GB: Um, so he says it was about a phone call. I would say it is a phone call, but he was with a friend on it and she said to me, “Ah, I’m sitting next to this person, you may know him. He’s called Mr. Biver. He wants to come and see you tomorrow.” They were at supper and I was like, “What? Who? Really? What, no!” The next day it was like a god arriving at my office. And he said, “You and I have got to work together. You have to have an official relationship with us.” And that for me just made me go, “Wow, OK.” Lightning bolt moment. He said, “You’re going to see how much a brand can love you,” and he really has, and everything is this wonderful love affair.
LRB: How did you find a passion for customizing watches?
GB: Personalization for me was always about individuality. We all have our own individual style. So, why is it that we’re being told that you have to have this watch that fits what? And that’s where I, I was always like, well, “Why doesn’t it fit me? Why isn’t it a part of me?” I’ve probably got an ego for this, but that was why I always wanted personalization. I wanted individuality. As a kid, I took a Breitling Navitimer apart. It was my first light bulb moment in watches. My first proper watch was a TAG Heuer Formula 1. And then the first watch I took to bits was a Breitling Navitimer in 1996 or 1994, I can’t remember which year ’cause it’s engraved on the back. I had a penknife and was religiously taking it to bits. It was the frustrated engineer in me. I always wanted to kind of learn about watches and that was how I got into watches. And then it was like, “I can do that, why didn’t I do that earlier?” And that’s how my business grew and how it happened.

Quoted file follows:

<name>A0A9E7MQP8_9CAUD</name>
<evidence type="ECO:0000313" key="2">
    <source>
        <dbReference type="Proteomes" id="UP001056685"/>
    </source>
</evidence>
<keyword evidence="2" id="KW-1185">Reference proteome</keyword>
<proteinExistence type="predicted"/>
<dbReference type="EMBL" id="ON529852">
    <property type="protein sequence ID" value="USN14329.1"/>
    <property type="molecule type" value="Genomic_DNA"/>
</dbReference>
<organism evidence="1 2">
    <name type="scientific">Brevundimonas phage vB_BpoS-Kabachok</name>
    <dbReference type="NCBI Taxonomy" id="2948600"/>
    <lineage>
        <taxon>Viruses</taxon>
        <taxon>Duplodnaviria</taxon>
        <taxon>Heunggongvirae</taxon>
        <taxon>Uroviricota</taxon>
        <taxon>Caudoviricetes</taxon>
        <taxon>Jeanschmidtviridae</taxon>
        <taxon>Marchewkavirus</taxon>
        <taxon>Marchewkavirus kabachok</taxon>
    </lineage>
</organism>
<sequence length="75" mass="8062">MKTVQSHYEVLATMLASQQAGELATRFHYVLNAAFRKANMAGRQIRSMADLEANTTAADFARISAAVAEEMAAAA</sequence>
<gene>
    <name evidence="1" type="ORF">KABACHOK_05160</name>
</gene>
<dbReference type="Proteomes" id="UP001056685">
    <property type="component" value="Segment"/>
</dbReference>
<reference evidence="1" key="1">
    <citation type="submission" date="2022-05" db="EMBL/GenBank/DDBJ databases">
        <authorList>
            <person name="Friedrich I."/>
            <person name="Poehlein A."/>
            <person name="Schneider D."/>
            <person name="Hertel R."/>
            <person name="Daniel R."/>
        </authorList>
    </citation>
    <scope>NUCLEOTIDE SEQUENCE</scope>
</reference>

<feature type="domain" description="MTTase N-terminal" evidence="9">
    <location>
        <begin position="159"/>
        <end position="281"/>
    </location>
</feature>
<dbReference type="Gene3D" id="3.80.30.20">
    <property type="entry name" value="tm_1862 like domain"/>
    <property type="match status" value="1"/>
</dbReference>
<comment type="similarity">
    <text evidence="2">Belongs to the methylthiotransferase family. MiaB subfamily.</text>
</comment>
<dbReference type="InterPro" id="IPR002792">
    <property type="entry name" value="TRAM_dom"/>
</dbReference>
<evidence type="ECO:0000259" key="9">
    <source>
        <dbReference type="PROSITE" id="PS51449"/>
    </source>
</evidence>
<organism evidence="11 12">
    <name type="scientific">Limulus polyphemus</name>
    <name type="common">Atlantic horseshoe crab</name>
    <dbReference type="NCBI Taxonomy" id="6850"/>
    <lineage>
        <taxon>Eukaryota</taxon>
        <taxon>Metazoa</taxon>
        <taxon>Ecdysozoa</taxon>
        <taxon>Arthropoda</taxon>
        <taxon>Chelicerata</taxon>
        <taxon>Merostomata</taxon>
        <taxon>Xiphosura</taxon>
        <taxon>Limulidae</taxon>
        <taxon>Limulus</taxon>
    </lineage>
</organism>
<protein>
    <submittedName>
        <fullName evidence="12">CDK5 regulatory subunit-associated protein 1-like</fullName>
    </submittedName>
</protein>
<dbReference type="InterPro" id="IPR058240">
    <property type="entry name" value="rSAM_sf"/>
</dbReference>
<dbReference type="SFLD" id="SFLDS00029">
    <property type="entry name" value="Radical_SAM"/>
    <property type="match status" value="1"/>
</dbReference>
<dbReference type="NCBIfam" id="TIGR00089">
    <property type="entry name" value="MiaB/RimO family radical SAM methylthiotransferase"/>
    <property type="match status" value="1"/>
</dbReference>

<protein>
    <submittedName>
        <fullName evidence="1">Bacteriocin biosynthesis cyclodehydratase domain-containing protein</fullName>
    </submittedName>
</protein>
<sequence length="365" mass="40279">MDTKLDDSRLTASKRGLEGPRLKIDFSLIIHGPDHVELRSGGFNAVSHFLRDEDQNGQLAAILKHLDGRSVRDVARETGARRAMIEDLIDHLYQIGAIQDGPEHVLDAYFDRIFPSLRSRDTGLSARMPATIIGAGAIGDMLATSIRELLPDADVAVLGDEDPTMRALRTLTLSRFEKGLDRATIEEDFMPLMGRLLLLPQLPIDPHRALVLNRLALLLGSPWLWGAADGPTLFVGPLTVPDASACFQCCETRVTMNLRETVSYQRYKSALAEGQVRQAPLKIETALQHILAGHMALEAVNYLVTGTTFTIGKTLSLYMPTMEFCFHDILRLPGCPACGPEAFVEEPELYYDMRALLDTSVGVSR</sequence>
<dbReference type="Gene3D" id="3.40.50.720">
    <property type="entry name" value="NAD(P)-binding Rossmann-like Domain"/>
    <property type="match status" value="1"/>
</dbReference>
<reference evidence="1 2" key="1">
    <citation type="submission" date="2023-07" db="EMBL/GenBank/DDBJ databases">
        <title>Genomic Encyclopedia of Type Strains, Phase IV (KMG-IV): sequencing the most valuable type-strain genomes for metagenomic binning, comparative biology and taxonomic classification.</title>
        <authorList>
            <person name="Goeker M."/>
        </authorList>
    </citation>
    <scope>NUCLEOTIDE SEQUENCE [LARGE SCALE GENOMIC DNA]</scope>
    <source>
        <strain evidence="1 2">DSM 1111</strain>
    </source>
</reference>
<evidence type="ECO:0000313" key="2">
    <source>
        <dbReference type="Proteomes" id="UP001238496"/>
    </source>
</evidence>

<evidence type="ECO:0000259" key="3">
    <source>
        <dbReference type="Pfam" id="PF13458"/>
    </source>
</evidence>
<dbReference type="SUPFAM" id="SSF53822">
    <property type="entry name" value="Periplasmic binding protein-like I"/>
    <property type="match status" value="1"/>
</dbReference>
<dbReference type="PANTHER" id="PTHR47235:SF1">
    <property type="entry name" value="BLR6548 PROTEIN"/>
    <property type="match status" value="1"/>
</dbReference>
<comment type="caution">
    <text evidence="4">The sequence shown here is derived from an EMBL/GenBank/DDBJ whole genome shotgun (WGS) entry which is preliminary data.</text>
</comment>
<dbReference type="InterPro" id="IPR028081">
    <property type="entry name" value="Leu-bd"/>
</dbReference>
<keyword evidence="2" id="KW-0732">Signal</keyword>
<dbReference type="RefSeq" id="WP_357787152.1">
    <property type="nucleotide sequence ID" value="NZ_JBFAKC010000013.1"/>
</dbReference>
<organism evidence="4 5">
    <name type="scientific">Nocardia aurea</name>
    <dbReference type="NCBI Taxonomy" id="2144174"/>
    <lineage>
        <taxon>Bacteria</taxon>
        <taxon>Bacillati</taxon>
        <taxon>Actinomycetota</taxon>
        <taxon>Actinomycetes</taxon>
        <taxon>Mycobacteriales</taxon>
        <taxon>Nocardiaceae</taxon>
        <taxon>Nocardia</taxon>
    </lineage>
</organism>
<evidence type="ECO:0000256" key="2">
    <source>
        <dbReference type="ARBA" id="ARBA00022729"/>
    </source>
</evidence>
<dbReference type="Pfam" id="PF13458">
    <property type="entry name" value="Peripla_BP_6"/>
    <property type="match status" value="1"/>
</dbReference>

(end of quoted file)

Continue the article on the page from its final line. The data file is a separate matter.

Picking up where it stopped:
LRB: Since your relationship with LVMH began, how has the reaction been among your previous clientele, your fans?
GB: They’re loving it. We’ve seen increased sales. Also, because our price points got better, but I think what we’re doing is exciting and it’s exciting for our customers.
LRB: There was a time when watch puritans didn’t fully understand the opportunity that high-quality customization offered. Now that you’re at Baselworld with LVMH, how does it feel to be officially recognized by a brand?
GB: I’m a kid in a candy store. I want to run around naked. This is so freaking cool, I really feel like a kid in a candy store. I was voiceless yesterday. I fell over yesterday because they presented the watch and I just fell over.
You can read more about the TAG Heuer Monaco Bamford here.